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Old 8th June 2009, 21:45   #1  |  Link
OvejaNegra
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Information about the ratecontrol of x264

Some days ago i made this post: http://forum.doom9.org/showthread.php?t=147410

Ok, it was too much.


But i'm very interested in on this specific topic:

The ratecontrol.

If my info is correct, during 2pass encodes x264 adapts bit rate acording to the complexity of the scene. These changes are limited to avoid sudden bit rate peaks or very low bit rate parts. Usually the buffer controls that, and the buffer size is related to the chosen profile (or maybe to target some hardware device).


Now, what im trying to do (maybe this does not have any sense) is
allow x264 to use as high as possible bit rate for high motion scenes (to avoid blocks) and only the needed bit rate on the rest of the video to produce aceptable quality AND opposite.

No, i just made a mess.


Lower quantizers for high motion scenes (for better quality), producing medium quantizers for low motion scenes (like 18 - 22, but not 14-17). Simply take quality from the low motion scenes for the high motion scenes.

And
The opposite:

As low as possible quantizer for low motion scenes (14 -16) and quickly raise the quantizer on the high motion scenes to allow acceptable perceived quality with low bit rates (yes i know this will produce fluctuating quality but that's what i want). I have seen this behaviour on some real media encodes (nice looking low action scenes ,and suddendly blocky action scenes but the filesize is generally small).


If i'm not wrong, qcomp and cplxblur will help me with that, but i dont know how to use them (lower cplxblur and lower qcomp maybe?). But what about the bit rate? This sudden change on the quantizers will produce many fast bit rate changes and the buffer will avoid that.


Im trying to aim to a speceific size, not to a specific bit rate (like Xvid).


Sorry this is very confusing, for my bad english.

I'm saying something without sense please correct me.
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Old 8th June 2009, 21:49   #2  |  Link
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Quote:
Originally Posted by OvejaNegra View Post
Now, what im trying to do (maybe this does not have any sense) is
allow x264 to use as high as possible bit rate for high motion scenes (to avoid blocks) and only the needed bit rate on the rest of the video to produce aceptable quality AND opposite.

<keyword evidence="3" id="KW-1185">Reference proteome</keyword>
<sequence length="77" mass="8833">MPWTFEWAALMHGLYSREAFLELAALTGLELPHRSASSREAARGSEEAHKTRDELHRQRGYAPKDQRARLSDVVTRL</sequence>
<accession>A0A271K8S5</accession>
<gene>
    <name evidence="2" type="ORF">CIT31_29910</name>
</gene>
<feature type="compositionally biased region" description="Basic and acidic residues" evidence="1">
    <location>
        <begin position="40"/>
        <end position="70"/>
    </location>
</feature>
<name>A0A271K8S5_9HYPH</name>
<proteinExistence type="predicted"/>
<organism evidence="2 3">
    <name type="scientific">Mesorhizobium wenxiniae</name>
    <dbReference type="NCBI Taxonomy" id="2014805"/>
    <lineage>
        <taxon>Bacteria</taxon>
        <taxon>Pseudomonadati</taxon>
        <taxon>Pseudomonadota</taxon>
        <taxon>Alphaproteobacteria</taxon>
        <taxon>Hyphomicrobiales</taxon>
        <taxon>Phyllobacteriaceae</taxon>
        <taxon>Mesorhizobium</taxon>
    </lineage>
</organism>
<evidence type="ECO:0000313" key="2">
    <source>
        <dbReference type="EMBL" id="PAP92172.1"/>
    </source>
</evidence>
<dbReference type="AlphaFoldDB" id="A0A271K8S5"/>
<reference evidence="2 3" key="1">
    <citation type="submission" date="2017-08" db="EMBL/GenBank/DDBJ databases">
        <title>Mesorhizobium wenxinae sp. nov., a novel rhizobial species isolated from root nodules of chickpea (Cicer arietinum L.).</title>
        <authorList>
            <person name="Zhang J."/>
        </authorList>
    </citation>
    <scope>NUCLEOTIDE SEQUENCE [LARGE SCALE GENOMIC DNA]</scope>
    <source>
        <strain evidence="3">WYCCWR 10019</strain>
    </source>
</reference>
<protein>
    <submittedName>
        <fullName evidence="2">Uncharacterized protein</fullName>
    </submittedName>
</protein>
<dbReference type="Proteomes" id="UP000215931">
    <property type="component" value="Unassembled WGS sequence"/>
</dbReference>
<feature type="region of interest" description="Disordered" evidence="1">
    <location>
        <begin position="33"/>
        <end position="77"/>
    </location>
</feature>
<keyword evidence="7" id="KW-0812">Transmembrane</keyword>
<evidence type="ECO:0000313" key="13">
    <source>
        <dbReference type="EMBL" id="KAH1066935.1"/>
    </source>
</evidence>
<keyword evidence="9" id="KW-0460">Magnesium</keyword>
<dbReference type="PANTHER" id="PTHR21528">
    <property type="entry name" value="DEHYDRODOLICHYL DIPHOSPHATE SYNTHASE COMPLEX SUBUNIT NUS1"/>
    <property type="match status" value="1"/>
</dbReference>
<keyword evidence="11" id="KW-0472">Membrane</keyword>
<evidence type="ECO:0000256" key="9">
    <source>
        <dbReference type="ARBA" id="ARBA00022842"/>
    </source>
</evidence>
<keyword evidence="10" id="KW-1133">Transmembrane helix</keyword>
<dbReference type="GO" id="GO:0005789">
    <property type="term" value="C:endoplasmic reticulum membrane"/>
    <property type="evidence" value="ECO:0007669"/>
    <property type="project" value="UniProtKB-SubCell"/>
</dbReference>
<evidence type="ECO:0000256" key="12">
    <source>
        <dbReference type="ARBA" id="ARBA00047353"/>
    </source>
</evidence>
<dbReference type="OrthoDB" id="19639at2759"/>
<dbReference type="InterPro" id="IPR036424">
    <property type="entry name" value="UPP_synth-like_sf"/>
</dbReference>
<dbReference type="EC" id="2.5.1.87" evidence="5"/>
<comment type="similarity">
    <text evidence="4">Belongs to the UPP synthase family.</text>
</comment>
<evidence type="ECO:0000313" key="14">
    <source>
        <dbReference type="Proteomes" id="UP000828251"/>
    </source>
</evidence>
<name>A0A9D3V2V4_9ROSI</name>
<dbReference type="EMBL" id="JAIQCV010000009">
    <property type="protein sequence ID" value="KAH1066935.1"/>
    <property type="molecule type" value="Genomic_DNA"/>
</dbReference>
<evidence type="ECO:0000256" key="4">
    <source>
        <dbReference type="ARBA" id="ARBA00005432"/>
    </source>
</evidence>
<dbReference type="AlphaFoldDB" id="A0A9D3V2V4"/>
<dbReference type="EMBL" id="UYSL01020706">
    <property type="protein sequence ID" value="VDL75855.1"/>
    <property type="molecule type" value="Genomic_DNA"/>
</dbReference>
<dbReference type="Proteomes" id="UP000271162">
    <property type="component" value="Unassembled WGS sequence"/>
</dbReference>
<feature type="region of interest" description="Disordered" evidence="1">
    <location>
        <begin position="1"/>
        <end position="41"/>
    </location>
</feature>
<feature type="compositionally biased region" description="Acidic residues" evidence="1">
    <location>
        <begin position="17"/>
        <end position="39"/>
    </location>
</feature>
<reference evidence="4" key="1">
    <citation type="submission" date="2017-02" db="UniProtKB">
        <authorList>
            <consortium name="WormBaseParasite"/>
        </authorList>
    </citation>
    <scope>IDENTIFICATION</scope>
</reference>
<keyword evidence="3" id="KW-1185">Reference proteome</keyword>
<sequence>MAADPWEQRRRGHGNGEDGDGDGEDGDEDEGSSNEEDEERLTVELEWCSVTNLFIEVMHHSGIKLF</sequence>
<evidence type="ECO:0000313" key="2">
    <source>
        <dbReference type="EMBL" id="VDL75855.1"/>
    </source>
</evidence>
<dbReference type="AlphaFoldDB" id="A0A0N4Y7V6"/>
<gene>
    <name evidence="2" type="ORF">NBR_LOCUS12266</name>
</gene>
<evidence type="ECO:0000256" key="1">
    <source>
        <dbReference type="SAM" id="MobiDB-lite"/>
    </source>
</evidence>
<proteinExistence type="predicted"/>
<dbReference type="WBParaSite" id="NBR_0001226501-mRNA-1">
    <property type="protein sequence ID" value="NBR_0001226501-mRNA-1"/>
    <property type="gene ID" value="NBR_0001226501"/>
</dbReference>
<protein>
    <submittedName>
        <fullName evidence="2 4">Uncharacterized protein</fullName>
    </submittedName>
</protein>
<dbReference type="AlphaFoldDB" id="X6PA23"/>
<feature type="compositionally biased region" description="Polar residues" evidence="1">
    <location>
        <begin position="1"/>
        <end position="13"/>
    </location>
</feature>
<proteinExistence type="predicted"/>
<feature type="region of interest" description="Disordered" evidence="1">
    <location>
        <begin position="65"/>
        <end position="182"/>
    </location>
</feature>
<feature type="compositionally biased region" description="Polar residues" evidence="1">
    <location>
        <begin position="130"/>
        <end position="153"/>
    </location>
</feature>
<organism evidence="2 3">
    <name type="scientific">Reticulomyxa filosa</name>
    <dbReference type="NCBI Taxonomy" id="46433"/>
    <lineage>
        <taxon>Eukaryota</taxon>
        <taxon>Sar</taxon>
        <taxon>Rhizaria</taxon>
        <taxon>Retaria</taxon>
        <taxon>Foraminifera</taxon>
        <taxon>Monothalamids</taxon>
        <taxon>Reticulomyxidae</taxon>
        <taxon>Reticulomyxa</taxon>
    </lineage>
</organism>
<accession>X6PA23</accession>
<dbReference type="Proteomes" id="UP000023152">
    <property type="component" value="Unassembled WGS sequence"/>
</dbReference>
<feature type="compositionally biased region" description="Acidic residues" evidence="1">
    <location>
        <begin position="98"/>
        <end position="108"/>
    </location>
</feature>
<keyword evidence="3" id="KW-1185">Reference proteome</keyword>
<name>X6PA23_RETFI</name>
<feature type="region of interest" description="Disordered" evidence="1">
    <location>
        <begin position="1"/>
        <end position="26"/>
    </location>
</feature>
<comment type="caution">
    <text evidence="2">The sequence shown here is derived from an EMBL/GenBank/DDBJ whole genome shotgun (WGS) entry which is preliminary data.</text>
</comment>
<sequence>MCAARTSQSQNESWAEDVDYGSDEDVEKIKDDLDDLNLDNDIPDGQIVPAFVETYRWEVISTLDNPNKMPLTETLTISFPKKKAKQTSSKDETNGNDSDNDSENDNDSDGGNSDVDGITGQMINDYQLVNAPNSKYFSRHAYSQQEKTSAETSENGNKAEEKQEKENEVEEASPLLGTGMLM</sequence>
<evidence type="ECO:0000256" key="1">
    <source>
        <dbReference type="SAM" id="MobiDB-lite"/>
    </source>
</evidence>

That's exactly what the whole idea about 2-Pass ratecontrol is...
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Old 8th June 2009, 22:12   #3  |  Link
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Oh, i believed that x264 favors low motion scenes and kill the high motion scenes most because deffects are hard to see.

Well, how can i give more quality for the high motion scenes even if that reduce a little the rest of the video?
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Old 8th June 2009, 22:16   #4  |  Link
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Quote:
Originally Posted by OvejaNegra View Post
Well, how can i give more quality for the high motion scenes even if that reduce a little the rest of the video?
Increase --qcomp
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Old 8th June 2009, 22:19   #5  |  Link
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Quote:
Originally Posted by OvejaNegra View Post
Oh, i believed that x264 favors low motion scenes and kill the high motion scenes most because deffects are hard to see.
Yeah, that's what CRF does compared to CQ mode. It lowers the quantizers in high motion scenes, so these don't eat as many bits as they would with a constant quantizer.
This is okay, because in high motion scenes we can usually deal with higher quantizers, as the loss is less visible. So CRF is a more bitrate-efficient version of CQ.

But 2-Pass will actually move bits towards the high motion scenes, compared to a 1-Pass ABR encode. The latter would blindly give all scenes the same bitrate (more or less).
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Old 8th June 2009, 22:39   #6  |  Link
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Quote:
Originally Posted by LoRd_MuldeR View Post
But 2-Pass will actually move bits towards the high motion scenes, compared to a 1-Pass ABR encode. The latter would blindly give all scenes the same bitrate (more or less).
No. ABR will blindly give all prefixes of the movie about the same bitrate... but by the time you're encoding a whole movie, the time constant involved is a whole lot more than one scene. ABR takes advantage of the fact that the natural variation in total size scales with sqrt(length), and so for a longer movie it doesn't have to limit bitrate variation as much. That said, if there's a high motion scene at the beginning of the movie, then 2pass will give it more bits than ABR.
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Old 9th June 2009, 14:11   #7  |  Link
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Yes, it works as it should.
Even lowering qcompj and using low bit rates looks nice on the slow motion scenes (and totally ruins the fast motion scenes)

Just curiosity: What will happen if i touch cplxblur? The quantizer fluctuations will be higher?
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